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Auckland wins at museum awards

Published: 25 May 2017
  • A display from the Stardome Observatory exhibtion History of Spacecraft.
  • Judge Matt Lee, Retail Merchandise and Visitor Services Manager, Australian National Maritime Museum and Lisa Varga, Retail Manager at Auckland Museum with Museum Shops Association of Australia & New Zealand award.

The ServiceIQ 2017 New Zealand Museum Awards were held on 23 May, and Auckland came away with some big wins.

Stardome Observatory

Stardome Observatory won the prize for Exhibition Excellence – Science and Technology. The judges said that Lego History of Space is innovative and massively popular, bringing space travel to a younger audience.

The exhibition uses Lego to create opportunities for audiences to engage through hands-on displays and interactive hydraulic levers. With the world’s most popular toy at the core, this exhibition is at the interface between toys, science and technology.  

Auckland War Memorial Museum

Volume: Making Music in Aotearoa, Auckland Museum’s exhibition of New Zealand music, received the inaugural Museum Shops Association of Australia & New Zealand award for ‘Best New Range’ for its range of Volume merchandise created specifically for the Volume Pop-up Shop.

The judges commended the range for its use of local suppliers, environmental consciousness, clear and cohesive design, and its variety of price points and product types catering to a broad range of customers. The Volume compilation albums, co-produced with Sony Music, were commended by judges as, “A great innovation in the industry and the clear process to establish credits to the musicians is commended.”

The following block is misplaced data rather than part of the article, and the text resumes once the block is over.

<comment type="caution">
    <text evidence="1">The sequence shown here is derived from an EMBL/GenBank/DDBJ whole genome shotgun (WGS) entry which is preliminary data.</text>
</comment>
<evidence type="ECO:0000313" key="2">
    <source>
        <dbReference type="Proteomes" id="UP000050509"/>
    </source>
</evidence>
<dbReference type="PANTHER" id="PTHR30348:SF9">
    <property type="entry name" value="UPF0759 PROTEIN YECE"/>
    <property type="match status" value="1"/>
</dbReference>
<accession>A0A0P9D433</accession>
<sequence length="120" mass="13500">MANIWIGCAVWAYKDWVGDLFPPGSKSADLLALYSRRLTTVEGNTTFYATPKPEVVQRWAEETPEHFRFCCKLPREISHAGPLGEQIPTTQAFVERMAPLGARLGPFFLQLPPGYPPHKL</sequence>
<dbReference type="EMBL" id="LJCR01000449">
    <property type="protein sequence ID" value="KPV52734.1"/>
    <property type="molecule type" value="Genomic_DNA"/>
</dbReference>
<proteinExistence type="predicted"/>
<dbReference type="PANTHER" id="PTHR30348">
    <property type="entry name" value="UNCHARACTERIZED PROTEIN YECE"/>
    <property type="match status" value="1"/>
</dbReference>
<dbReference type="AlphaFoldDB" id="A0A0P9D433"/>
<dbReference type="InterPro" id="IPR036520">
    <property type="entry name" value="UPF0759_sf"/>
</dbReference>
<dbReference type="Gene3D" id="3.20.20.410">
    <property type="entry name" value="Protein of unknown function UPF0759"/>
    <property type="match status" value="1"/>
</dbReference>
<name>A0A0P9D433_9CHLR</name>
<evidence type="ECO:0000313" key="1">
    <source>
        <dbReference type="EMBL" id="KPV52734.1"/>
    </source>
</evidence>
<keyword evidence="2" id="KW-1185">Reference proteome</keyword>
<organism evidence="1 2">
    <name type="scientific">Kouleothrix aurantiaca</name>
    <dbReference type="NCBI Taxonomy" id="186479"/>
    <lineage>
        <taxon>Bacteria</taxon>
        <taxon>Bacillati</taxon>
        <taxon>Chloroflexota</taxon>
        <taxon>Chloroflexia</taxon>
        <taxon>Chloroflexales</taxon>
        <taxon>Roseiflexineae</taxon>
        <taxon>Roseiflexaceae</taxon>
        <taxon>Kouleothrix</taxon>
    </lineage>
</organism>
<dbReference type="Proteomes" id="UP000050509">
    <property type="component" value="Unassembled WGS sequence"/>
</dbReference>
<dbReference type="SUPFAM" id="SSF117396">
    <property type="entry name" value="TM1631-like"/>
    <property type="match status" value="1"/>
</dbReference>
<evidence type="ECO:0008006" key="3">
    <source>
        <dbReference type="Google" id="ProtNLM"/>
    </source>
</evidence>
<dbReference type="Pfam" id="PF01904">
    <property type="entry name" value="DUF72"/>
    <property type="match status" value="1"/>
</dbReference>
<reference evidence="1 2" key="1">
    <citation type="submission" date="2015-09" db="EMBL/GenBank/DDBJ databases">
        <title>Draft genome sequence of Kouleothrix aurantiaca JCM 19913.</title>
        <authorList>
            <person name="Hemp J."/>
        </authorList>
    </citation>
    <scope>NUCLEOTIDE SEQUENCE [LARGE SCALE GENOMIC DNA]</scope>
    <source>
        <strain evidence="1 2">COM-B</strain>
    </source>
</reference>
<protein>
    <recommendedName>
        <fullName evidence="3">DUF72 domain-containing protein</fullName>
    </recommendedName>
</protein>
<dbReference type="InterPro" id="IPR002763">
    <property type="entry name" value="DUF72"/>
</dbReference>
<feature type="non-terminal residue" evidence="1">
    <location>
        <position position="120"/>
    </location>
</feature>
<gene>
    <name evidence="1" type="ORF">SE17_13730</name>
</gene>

The museum’s bilingual natural sciences education programme Mana Aotūroa won the ‘Most Innovative use of Te Reo Māori’ award, and judges called it, “An incredibly rich and well-thought-through programme . . . to teach the wonders of natural sciences in te reo Māori.”

The programme was made possible through the support of The Ministry of Business, Innovation & Employment’s Unlocking Curious Minds Fund.

Mana Aotūroa programme leader Johnny Hui says, “It’s wonderful for the pilot programme to be recognised nationally by the judges. The programme combines the knowledge from our Natural Sciences curators with our bilingual outreach educators working in schools around Auckland, and effectively uses technology to bring our collections to life and inspire curiosity in the tamariki of this city.”